Maundy Thursday

The Thursday of Holy Week, the week between Palm Sunday and Easter Sunday, is called Maundy Thursday. The name comes from the Latin word “mandatum” which means “commandment.” The word appears in the Latin translation of John 13:34, where Jesus said to his disciples: “A new commandment (mandatum) I give you: Love one another.” While Jesus truly did give his followers that great command on the night before Good Friday, Maundy Thursday is most memorable for its “suppers.”

Many people are familiar with Leonardo Da Vinci’s painting The Last Supper. In that work of art, Da Vinci portrays the Lord Jesus gathered with his disciples to celebrate the Passover. The Passover meal was an annual festival in Israel held to commemorate how God at the time of Moses delivered Israel from slavery in Egypt. Exodus 12 tells how God, to protect his people from death in Egypt, instructed every Israelite household to take an unblemished year-old male lamb and slaughter it. The Israelites were to paint the blood of the lamb on the doorposts of their homes, and roast the lamb whole and eat it. God promised that when he saw the blood of lambs marking the homes of the Israelites, he would “pass over” their homes and spare them from the death coming upon Egypt.

The Passover meal foreshadowed a far greater deliverance from a far worse slavery through a much better lamb. Just as God saw the people of Israel living as slaves in Egypt and doomed to die there, so he saw all people living as slaves to sin and doomed to die in that slavery eternally. But God had a plan to deliver his people. That plan also focused on a lamb, but not one from the flocks of Israel. This Lamb was God’s own Lamb, his own dear Son Jesus Christ. This Lamb would deliver a world of sinners from their slavery to sin by shedding his blood.

Because the true Passover Lamb had now come to take away the sins of the world, the Passover that Jesus ate with his disciples on Maundy Thursday was indeed the “last supper” of its kind. During that meal, the Lord instituted a new supper to replace the Passover. That new supper is the Sacrament of Holy Communion, or as it is often called, “the Lord’s Supper.” The Bible tells us that Jesus took some of the bread from the Passover meal, gave thanks and gave it to his disciples saying, “This is my body, which is given for you.” He also took a cup of the wine that was used for the Passover and gave it to his disciples, saying, “Drink from it all of you. This is my blood which is poured out for you for the forgiveness of sins.” Jesus made it clear that he wanted his disciples to continue to celebrate this Supper until he returns and brings the world to an end.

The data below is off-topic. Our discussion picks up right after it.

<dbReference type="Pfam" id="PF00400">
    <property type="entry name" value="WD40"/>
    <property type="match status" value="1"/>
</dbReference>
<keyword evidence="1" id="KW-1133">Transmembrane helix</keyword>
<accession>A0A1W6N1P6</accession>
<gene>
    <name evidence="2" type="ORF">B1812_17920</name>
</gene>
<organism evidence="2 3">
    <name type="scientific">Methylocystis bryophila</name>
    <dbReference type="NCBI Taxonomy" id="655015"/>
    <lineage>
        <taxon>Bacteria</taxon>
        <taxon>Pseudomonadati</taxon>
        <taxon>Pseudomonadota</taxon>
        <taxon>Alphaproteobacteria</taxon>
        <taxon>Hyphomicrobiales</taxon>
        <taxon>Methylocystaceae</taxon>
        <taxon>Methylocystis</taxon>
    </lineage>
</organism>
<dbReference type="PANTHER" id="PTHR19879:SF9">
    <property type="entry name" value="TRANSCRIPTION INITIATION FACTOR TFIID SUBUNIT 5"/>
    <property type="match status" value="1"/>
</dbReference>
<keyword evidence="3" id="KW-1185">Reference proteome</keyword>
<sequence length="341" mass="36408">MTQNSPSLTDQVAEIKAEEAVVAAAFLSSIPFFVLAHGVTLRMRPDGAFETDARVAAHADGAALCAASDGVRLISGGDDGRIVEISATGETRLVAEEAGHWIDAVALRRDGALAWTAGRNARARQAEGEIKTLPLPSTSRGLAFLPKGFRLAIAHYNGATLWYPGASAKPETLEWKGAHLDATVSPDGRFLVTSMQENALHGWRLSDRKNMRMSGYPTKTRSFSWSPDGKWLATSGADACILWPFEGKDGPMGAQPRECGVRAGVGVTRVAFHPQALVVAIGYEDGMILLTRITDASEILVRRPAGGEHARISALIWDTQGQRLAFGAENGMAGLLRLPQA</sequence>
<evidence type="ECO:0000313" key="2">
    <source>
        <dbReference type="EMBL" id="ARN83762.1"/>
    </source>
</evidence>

So Christians gather often to receive the Lord’s Supper. Together with the bread, Jesus gives us his body that bore the punishment for our guilt. Together with the wine, Jesus gives us his blood that was sacrificed to free us from our sins. Our Lord does this to assure us that the death in hell we deserved has passed over us; through Jesus we have life—eternal life! Indeed, with believing hearts we rejoice to receive the Lord’s Supper often for the tremendous blessings that we have through Jesus: forgiveness of sins, life, and salvation.

And one day, our Lord will invite us to another supper, a wonderful, eternal supper, a supper that the Bible in Revelation 19 calls “the wedding supper” of the Lamb. On Maundy Thursday Jesus had pointed his disciples to this supper, “the Lamb’s supper” — he spoke of his glorious return, and he promised that his faithful disciples will “eat and drink at my table in my kingdom” (Luke 22:30). The Lamb’s supper will take place when Jesus returns in glory to claim the people he redeemed by his death on the cross and bring them home to heaven. Jesus was looking to that day when he promised his disciples: “In my Father’s house are many rooms…I am going to prepare a place for you. And if I go and prepare a place for you I will come back and take you to be with me that you also may be where I am.”

Every year our observance of Maundy Thursday is a reminder of how God delivered us from our sins through his Lamb. Every time we receive “the Lord’s Supper” God assures us of the forgiveness of our sin, and we get a foretaste of “the Lamb’s Supper” that we will enjoy eternally with our Lord at his table in heaven.